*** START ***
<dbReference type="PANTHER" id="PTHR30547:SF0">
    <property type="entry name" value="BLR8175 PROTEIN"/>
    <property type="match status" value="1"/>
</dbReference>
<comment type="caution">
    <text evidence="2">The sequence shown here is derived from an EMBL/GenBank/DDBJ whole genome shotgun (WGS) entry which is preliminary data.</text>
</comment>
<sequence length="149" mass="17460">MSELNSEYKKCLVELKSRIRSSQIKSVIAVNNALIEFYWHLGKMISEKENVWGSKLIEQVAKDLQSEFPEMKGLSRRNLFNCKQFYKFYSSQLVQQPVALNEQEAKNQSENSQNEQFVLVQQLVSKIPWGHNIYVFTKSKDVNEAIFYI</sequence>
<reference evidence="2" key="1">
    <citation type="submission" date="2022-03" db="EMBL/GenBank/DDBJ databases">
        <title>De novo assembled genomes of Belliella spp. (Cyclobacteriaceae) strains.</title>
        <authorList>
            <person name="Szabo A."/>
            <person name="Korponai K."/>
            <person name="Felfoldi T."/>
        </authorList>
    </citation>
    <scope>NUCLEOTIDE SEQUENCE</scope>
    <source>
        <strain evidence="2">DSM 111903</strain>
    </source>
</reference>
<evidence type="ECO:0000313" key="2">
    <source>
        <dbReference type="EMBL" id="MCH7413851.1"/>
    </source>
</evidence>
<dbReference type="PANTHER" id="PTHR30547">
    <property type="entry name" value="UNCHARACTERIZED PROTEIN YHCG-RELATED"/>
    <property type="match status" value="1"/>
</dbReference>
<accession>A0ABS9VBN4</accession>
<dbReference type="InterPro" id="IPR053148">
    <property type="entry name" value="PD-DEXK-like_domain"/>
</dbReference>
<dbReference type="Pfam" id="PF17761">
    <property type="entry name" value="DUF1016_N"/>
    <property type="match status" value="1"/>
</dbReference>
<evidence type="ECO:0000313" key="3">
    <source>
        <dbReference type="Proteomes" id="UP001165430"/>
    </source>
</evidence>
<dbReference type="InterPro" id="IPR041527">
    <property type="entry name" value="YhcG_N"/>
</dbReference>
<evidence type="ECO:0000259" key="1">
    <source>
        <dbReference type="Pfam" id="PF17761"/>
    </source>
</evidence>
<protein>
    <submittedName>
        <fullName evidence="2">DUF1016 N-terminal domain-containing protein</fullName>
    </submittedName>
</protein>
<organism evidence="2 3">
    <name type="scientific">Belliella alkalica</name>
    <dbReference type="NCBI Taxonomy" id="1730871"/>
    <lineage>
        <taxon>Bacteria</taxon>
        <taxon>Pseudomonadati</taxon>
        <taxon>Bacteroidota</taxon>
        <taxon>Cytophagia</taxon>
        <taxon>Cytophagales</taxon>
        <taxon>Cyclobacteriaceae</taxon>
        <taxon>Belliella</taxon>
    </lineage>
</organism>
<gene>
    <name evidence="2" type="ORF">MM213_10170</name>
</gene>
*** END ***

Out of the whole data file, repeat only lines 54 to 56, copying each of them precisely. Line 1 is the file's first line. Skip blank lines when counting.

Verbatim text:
    <submittedName>
        <fullName evidence="2">DUF1016 N-terminal domain-containing protein</fullName>
    </submittedName>